Taxing times at the Indian GP Qualifying

By Joe Watson

Ahead of the Indian Grand Prix, Lewis Hamilton had already written off his chances of achieving his sixth pole of the year. Despite half a dozen decent qualifying sessions, the Brit’s form on race-day has been wayward from the start and he has dropped 48 points from pole.

In tomorrow’s showdown Hamilton will set off from third, a position even he didn’t think was possible. The Brit conceded Vettel will be uncatchable and he will need to be quick off the mark to produce any serious contest.

He said: “None of us are going to see Sebastian after the first corner unless we jump him at the start which is unlikely, but we will try our best. I was a little bit surprised to be where we are”.

Hamilton will need a nippy start and first lap considering he will start on soft tyres. An early pit stop is on the cards and could see Webber leap-frog above him as the Red Bull will start on a medium set of wheels.

The first two corners have provided excellent viewing in the previous two races in India. A clean start from the front of the pack is vital to distance themselves any skirmishes on the hairpin. Expect fireworks once the lights go out.

Two years ago Jenson Button produced a battling performance to wriggle himself from a grid start of 4th to finish behind Vettel in second. He drove last year’s fastest time on the Buddh International Circuit finishing behind Hamilton in fifth.

This year however McLaren have been off the boil and a podium finish seems doubtful. Currently the Woking-based team are fifth in the Constructors’ Championship and 181 points off Lotus who occupy forth.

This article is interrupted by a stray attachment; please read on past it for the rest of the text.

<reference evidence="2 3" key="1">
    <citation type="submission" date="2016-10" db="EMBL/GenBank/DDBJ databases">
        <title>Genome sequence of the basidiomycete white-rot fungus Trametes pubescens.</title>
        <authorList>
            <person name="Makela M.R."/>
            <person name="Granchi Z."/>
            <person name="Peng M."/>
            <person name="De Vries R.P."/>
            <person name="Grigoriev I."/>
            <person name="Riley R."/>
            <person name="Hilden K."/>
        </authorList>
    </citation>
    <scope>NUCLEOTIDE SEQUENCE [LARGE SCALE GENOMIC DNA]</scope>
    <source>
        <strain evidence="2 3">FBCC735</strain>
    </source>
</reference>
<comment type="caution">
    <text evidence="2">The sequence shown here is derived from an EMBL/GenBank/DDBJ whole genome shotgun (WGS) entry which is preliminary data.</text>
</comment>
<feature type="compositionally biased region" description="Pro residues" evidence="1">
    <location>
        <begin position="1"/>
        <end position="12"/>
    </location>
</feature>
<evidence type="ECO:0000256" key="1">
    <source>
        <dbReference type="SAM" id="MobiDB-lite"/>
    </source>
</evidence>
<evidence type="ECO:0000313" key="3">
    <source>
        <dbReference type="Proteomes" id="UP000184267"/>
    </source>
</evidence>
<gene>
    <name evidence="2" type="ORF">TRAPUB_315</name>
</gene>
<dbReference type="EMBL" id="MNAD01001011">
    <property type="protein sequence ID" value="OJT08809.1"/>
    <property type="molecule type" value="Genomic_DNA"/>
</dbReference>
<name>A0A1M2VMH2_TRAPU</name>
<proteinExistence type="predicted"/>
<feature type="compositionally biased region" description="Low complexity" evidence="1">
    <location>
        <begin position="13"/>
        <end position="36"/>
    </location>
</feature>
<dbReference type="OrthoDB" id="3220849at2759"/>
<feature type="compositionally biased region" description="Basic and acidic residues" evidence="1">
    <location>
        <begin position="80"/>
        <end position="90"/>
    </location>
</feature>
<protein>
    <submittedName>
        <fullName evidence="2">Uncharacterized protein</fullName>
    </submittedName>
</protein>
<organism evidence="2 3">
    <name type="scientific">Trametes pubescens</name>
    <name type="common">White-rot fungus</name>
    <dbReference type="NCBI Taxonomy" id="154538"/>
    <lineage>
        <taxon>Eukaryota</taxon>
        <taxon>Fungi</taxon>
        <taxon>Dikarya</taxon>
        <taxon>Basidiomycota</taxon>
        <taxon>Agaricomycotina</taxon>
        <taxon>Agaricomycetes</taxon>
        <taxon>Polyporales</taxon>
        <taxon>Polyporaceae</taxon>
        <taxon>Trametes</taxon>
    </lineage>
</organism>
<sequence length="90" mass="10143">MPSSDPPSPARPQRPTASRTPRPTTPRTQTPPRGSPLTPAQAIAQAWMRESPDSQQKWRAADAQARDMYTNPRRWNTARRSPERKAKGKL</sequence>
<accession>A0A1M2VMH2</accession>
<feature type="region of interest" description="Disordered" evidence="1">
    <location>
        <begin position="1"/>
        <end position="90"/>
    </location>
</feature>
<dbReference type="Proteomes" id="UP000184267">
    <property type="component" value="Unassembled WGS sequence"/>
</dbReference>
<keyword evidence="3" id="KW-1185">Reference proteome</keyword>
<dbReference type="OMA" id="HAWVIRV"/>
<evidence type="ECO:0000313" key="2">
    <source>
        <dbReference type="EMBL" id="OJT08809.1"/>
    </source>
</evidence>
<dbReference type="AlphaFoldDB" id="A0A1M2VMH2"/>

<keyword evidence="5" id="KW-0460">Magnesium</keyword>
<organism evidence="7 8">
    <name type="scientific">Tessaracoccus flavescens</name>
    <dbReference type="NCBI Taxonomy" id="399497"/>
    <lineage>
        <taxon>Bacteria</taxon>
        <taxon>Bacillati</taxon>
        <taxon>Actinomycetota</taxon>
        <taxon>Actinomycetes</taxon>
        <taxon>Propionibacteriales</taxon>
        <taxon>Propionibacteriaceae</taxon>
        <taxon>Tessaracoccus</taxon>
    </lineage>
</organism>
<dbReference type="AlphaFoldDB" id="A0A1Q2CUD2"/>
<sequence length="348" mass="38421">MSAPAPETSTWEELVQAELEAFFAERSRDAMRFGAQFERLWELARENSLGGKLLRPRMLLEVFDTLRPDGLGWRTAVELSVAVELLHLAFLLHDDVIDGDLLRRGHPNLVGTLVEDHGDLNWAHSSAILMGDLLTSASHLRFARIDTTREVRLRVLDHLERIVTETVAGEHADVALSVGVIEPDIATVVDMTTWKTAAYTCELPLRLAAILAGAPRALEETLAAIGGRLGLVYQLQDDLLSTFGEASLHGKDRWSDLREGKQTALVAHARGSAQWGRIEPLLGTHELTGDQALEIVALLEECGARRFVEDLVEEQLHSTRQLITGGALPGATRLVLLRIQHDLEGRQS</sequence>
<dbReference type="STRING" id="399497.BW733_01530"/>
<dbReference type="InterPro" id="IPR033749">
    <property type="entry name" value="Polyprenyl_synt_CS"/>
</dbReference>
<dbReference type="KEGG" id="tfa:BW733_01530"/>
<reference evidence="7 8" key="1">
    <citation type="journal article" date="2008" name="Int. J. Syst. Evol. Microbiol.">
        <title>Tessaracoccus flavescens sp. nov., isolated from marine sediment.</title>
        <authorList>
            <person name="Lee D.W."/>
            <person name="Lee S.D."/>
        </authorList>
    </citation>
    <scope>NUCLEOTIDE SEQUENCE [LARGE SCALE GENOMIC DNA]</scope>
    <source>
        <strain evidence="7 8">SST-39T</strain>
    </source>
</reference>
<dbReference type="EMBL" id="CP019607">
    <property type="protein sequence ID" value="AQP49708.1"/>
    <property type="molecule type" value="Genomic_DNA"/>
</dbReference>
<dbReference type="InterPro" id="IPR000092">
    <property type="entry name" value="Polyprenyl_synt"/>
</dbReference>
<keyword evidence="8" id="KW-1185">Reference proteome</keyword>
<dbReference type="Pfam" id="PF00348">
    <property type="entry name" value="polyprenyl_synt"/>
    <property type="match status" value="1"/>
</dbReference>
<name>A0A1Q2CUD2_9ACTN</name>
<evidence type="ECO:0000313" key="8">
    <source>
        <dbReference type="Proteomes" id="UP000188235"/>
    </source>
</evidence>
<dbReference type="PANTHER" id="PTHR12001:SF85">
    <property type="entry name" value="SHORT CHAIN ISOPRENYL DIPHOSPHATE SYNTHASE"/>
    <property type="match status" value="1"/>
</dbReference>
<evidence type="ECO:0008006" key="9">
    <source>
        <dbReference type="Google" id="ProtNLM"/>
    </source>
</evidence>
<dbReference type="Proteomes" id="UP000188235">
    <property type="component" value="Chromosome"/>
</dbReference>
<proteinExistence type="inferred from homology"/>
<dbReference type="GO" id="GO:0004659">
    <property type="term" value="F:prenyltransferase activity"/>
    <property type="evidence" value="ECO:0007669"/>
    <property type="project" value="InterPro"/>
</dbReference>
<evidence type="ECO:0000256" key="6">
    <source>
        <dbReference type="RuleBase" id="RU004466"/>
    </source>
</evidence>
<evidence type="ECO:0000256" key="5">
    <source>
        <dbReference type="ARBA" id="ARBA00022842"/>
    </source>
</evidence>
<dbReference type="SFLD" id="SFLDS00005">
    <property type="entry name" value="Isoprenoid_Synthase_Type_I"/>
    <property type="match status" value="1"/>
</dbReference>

Button managed to squeeze into Q3 after outing out Daniel Ricciardo. The McLaren will start a medium set of tyres. An advantage considering six drivers above him will pit early with soft wheels. Q1 saw a glimmer of his potential for the Brit. He surprised everyone after he set the fastest lap time.

Force India are in home territory however their drivers couldn’t muscle themselves into Q3. Paul Di Resta drove nearly a perfect race in Q2 and said that was down to the confidence the VJM06 gave him. Max Chilton notched his fifth back of the grid start of the year. He blamed his lack of swiftness to an imbalance in his car and is set cement himself to the foot of the championship.

The race in New Delhi was plunged into doubt early Friday morning following a spat over unpaid entrainment taxes. An activist ordered the race to be cancelled as they said Formula One was an entertainment not a sport hinting that taxes should be paid from last year.

A supreme court agreed to move the hearing to next week enabling Vettel to more than likely pick-up his fourth successive championship title.

As of Friday, only 32,000 tickets were sold in a circuit that caters for tripe that number. On the circuit’s debut in 2011, the novelty value came into full affect leading to a sell-out. Friday’s practice was like a ghost town in the surrounding stands and trackside hills. This apparently due to the fact the Indian public do not attend sporting events on a Friday. The same is true for cricket surprisingly.

Hamilton has finished in the top five in 12 of his races this year. A solid 60-lap drive from the Brit will go some way in restoring British sporting pride.

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